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MLB Mock Draft 2018

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We look at tonight’s picks Nos. 1-46, to cover both White Sox Day 1 selections

NCAA Baseball: College World Series-LSU vs Oregon State
Sing a Song of Sixpence: Madrigal has been the player most often connected with the White Sox at No. 4.
Steven Branscombe-USA TODAY Sports

With the the first two rounds of the draft, Darren Jackson and WhiSoxMan20051917 offer up some possible picks for the White Sox and the other 29 ball clubs.


1. Tigers: Casey Mize, RHP, Auburn

Mize is the consensus number one pick among experts. MLB Pipeline grades Mize as the only 60 in the entire draft. He has a plus fastball and slider, and to go along with an above average changeup and control.

2. Giants: Joey Bart, C, Georgia Tech

Click on his name for SSS’s linked profile.

3. Phillies: Alec Bohm, 3B, Wichita State

Click on his name for SSS’s linked profile.

4A. White Sox: Nick Madrigal, 2B/SS Oregon State (Darren’s pick, and closer to mock consensus; WSM is going Brady Singer). Click on his name for SSS’s linked profile.

5. Reds: Brady Singer, RHP, Florida

Click on his name for SSS’s linked profile.

6. Mets: Jonathan India, 3B, Florida

Click on his name for SSS’s linked profile.

7. Padres: Matthew Liberatore, LHP, Mountain Ridge H.S.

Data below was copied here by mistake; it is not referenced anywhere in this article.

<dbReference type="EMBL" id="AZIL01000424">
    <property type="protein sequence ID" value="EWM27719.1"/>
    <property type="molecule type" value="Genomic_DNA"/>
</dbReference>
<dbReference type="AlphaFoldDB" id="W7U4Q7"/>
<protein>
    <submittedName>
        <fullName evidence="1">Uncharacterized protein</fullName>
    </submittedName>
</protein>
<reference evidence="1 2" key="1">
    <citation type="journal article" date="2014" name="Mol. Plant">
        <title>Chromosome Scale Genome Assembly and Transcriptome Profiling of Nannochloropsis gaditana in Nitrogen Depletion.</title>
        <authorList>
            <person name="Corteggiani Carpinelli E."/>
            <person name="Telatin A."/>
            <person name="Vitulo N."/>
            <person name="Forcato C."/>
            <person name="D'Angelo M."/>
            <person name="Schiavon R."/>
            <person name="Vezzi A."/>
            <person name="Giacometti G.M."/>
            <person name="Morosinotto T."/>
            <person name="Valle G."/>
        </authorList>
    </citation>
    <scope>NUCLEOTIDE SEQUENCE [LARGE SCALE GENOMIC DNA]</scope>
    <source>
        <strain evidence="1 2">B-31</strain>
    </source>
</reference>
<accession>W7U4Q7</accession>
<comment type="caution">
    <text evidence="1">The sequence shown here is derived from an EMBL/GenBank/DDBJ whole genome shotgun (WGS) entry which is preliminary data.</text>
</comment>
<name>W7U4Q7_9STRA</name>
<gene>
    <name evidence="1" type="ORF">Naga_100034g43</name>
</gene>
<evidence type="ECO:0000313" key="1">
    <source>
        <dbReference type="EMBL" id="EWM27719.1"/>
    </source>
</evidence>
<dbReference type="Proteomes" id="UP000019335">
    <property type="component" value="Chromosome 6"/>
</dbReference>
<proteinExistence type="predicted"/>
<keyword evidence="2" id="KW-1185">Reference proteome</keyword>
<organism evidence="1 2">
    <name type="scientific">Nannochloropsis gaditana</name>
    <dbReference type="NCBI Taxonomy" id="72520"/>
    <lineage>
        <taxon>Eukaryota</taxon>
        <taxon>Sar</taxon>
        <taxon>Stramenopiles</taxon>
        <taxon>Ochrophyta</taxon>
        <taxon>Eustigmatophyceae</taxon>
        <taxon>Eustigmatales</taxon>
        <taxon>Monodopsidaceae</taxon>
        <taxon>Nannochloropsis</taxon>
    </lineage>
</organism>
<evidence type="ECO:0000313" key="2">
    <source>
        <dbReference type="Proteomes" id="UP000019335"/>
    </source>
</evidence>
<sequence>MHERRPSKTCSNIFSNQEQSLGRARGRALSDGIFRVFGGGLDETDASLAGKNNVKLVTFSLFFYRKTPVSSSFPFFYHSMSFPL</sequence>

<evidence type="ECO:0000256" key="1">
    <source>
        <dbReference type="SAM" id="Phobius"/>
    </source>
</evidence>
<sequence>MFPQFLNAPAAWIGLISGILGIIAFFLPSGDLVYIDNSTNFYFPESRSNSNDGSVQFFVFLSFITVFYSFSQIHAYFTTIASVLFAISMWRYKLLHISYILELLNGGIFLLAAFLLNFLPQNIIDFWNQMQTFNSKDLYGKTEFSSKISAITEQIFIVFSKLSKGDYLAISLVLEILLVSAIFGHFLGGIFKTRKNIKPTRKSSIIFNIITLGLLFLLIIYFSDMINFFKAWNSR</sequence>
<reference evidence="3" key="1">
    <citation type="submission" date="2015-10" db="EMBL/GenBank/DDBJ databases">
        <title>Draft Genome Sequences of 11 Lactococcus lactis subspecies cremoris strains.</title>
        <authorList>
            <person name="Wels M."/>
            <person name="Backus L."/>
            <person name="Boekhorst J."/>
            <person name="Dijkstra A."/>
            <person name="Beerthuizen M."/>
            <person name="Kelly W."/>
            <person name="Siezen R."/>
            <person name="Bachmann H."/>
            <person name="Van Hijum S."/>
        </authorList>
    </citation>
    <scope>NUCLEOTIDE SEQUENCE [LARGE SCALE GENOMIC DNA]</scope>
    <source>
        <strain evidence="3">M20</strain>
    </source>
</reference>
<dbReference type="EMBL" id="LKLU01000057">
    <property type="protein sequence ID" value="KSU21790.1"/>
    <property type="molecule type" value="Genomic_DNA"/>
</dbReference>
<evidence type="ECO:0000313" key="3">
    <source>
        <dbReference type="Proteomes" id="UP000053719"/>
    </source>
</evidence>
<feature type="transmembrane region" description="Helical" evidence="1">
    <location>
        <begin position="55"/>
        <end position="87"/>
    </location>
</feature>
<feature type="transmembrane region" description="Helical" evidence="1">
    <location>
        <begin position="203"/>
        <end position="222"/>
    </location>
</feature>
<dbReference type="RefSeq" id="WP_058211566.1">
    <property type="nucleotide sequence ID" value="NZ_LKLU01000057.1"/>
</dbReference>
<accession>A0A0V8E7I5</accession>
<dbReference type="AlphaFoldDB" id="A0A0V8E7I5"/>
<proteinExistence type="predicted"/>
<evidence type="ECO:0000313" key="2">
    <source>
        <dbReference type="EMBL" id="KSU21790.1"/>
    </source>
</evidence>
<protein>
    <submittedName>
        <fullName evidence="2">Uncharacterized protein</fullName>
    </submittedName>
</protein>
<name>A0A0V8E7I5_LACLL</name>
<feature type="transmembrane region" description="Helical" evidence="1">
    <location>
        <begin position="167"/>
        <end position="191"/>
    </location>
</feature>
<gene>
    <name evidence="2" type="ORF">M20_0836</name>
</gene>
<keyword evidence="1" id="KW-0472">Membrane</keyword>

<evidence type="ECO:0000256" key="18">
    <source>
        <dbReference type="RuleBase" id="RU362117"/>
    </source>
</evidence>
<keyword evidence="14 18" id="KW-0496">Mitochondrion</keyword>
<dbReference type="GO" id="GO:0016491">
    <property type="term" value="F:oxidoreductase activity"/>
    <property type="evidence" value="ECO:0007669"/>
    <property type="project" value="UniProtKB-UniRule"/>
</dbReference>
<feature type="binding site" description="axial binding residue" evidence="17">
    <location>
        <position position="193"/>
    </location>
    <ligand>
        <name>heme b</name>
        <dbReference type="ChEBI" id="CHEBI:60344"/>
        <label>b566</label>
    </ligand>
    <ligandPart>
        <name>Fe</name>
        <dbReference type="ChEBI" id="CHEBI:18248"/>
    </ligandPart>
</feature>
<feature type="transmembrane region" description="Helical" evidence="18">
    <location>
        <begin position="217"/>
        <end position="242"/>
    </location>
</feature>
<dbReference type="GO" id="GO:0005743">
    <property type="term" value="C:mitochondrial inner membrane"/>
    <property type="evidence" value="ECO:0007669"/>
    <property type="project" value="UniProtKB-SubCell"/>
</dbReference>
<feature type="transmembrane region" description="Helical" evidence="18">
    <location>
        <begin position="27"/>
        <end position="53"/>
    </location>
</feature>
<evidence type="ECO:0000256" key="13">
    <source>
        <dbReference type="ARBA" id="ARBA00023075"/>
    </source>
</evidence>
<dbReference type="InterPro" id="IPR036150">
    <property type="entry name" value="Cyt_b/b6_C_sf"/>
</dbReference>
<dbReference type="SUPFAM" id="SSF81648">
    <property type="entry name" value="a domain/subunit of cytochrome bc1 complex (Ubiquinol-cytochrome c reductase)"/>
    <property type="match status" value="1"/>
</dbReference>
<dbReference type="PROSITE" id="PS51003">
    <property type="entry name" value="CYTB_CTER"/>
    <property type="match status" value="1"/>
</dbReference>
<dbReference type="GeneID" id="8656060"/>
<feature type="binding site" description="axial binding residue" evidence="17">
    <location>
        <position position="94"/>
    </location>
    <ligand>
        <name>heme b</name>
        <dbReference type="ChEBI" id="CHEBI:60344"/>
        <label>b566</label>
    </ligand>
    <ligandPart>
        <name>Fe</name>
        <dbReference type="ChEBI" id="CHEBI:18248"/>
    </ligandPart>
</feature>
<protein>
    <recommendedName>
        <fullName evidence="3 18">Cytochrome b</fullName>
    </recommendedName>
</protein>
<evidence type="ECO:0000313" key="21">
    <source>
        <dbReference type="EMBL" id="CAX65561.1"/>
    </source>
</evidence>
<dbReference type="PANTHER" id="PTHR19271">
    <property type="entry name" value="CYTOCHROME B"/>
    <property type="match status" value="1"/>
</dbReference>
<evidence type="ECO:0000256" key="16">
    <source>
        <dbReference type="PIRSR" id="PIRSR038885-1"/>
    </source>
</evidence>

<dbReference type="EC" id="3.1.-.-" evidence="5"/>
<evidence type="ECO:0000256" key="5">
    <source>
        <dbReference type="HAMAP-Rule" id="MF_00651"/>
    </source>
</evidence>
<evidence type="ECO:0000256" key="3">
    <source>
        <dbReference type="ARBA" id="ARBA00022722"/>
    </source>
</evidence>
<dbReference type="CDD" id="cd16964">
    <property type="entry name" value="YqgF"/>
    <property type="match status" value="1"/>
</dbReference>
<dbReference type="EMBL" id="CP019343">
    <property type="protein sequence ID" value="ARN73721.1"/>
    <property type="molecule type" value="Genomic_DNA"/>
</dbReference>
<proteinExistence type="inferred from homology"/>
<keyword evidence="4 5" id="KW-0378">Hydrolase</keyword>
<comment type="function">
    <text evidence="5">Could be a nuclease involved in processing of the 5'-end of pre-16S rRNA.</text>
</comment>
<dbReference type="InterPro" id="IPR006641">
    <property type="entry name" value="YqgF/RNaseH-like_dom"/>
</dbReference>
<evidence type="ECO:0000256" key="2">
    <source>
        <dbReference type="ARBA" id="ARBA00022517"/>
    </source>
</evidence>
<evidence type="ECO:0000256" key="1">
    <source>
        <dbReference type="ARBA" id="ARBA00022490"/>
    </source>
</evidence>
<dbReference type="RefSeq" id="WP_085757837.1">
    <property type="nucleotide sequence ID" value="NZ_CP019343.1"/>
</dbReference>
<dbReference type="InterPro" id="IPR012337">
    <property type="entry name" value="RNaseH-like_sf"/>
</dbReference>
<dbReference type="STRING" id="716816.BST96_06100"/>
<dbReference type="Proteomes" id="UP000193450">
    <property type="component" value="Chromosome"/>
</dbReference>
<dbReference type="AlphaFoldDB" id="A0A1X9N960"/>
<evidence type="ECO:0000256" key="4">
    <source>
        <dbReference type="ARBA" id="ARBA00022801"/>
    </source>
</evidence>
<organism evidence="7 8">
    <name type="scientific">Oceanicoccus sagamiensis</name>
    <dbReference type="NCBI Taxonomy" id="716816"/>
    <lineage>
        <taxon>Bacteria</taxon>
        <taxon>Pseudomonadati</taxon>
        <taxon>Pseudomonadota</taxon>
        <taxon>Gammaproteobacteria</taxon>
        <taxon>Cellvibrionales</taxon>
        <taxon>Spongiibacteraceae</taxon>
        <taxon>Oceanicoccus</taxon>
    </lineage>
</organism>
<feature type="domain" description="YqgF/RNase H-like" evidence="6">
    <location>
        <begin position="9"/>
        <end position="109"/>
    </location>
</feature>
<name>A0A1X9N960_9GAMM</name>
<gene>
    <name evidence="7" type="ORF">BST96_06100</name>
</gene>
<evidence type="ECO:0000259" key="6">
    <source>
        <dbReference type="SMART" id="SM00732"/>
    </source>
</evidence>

Click on his name for SSS’s linked profile.

8. Braves: Nolan Gorman, 3B, O’Connor H.S.

Gorman is among the top-rated high school hitters in the draft. He is a lefty with plus power and average hitting ability. It is not known if Gorman will stick at third base, but his power is next level already.

9. Athletics: Travis Swaggerty, OF, South Alabama

Click on his name for SSS’s linked profile.

10. Pirates: Jarred Kelenic, OF, Waukesha H.S.

Click on his name for SSS’s linked profile.

11. Orioles: Ryan Weathers, LHP, Loretto H.S.

Another high school pitcher comes off the board here, with the lefty Weathers. He is above-average with his fastball, curveball, changeup, and control already as an 18-year-old.

12. Blue Jays: Cole Winn, RHP, Orange Lutheran H.S.

Another 18-year-old pitcher is taken in Cole Winn. He has a plus fastball with an above-average slider and control. His changeup is coming along but again, he is 18, so he has time to improve it.

13. Marlins: Connor Scott, OF, Plant H.S.

High-schoolers are flying off the board, and it’s no different with this pick. Scott might be the fastest player in the draft. His run tool is graded at a 70 and he is six-foot-four. When he reaches a professional development program, power should come around as well with a weight gain.

14. Mariners: Logan Gilbert, RHP, Stetson

Finally, back to a college player, in Gilbert. He has a plus fastball but the MPH on it has differed over the past year, from low 90s to 97 mph. He also has an above-average slider and changeup.